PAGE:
This was an Anzac Day like none that we have seen before. No parades of veterans marching proudly through the streets. No crowds to wish them well and cheer them on. No gunfire breakfast to warm the cockles of the heart. No game of two-up to fritter away the weeks pay. No game of footy to take away the voice for a few days at least. And, above all, on this solemn Saturday, no golf to frustrate the hell out of you.
Instead, the isolation brought people to their front yards and footpaths to set up shrines and to lay out fields of poppies and to light candles. Some played their radios and televisions at full volume. Some dragged out their cornets. Some dragged out the trumpets. Some their clarinets. And some dragged out their bagpipes. And a lot just stood in silence. Lest we forget.
But, the isolation has set people off on all sorts of tasks that they have been meaning to do for years and years. Ben has obviously been sorting and cataloguing all those shoe boxes of photographs that he has collected over the years and came across the little gem above. The size of the trophy suggested that it was a Major but he couldn’t for the life of him remember what it was.
So, he resorted to the Statistics pages on the web-site but could not find his name and figured that somehow he had been missed out. He then searched laboriously through the archives (he hasn’t been able to find the trophy yet but the lock-down will last for a while longer yet) and discovered that it was the Matchplay Championship for 2011. Sure enough, his name did appear in every place in the various lists that it was supposed to (how could he think otherwise?). He was just looking in the ‘wrong’ one.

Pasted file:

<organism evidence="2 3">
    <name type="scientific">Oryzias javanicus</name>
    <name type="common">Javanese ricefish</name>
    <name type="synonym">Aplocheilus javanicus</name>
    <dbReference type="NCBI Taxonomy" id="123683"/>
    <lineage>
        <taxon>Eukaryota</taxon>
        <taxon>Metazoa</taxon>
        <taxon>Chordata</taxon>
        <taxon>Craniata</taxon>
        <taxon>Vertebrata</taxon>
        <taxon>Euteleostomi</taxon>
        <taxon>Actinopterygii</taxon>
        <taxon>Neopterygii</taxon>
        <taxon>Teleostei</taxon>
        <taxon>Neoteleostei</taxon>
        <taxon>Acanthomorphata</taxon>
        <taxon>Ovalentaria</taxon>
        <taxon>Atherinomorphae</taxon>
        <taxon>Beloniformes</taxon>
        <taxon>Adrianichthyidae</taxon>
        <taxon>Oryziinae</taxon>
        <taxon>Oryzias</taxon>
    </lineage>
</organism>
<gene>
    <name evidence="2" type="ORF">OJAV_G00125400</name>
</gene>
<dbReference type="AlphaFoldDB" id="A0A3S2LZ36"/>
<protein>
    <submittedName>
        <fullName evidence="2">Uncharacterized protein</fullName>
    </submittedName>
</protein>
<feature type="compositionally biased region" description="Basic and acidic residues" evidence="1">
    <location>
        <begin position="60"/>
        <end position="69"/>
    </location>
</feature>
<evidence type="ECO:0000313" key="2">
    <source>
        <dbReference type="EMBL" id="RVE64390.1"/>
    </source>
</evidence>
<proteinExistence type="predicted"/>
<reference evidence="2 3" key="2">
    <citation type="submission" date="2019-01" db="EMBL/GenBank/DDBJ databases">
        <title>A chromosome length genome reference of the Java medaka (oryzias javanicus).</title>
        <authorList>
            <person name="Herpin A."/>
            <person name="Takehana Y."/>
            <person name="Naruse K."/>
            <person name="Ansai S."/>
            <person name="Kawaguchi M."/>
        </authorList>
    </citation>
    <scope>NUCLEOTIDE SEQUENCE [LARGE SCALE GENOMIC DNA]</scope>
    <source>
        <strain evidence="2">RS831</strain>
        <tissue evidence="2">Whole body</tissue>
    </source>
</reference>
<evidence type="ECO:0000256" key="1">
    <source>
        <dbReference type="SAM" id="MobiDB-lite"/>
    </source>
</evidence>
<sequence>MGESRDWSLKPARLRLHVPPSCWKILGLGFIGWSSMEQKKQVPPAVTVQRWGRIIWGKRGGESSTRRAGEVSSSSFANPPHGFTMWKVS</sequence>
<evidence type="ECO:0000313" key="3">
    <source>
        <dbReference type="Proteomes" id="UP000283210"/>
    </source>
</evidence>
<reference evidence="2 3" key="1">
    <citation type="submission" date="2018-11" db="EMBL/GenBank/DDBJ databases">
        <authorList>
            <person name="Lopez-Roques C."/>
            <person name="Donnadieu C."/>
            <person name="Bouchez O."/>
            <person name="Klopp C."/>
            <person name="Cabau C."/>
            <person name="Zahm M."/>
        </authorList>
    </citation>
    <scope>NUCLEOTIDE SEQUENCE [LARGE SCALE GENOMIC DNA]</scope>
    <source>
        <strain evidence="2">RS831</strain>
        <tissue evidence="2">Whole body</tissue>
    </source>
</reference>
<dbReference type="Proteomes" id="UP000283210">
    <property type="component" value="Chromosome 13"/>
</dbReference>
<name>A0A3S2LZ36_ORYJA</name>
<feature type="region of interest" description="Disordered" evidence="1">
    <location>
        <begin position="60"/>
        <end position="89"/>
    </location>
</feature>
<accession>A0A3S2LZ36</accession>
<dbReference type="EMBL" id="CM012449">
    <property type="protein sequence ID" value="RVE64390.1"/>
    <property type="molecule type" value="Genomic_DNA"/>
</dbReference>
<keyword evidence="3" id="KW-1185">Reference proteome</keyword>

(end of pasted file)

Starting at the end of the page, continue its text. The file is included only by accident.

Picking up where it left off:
Which just goes to prove that little things do mean a lot whether it is Anzac day or not.
Things were pretty beastly. It was Thursday and there was still no golf to be had. Youtube lessons, interviews and classic games are no substitute for actually getting out in the fresh air with a few of your mates and flailing vigorously at the infuriating little white (or yellow, or orange etc) ball. Not to mention the walking and coffee and cake and chit-chat.
So, it was during a little trip to the local shopping centre to stock up on a few necessary supplies for the fridge and pantry and who should be striding down the ramp to the shops? It was the Beast himself.
Naturally, we stopped for a chat while taking great care to maintain the requisite social distance. And, just as naturally, the topic of golf came up after we had dispensed with the niceties. And, during the conversation, Bill revealed that he was saving himself from insanity with a little practice net that he had rigged up in the back yard using a piece of netting that he just happened to have lying about in his shed. He has also taken care of matters with respect to occupational health and safety even to the extent of fencing the water hazard. It’s highly unlikely that he will need his scuba for ball recovery unless his game has gone off more than somewhat. Crowds of spectators are probably only slightly more likely.
Methinks this could be the next project with the bird netting recently removed from the tomato garden bed. There were a few tomatoes left but they were never likely to ripen so they contributed to a very nice batch of Tomato Relish. And, it tastes almost exactly like the relish that Mum used to make! That’s if the old taste-buds have a memory worth relying on.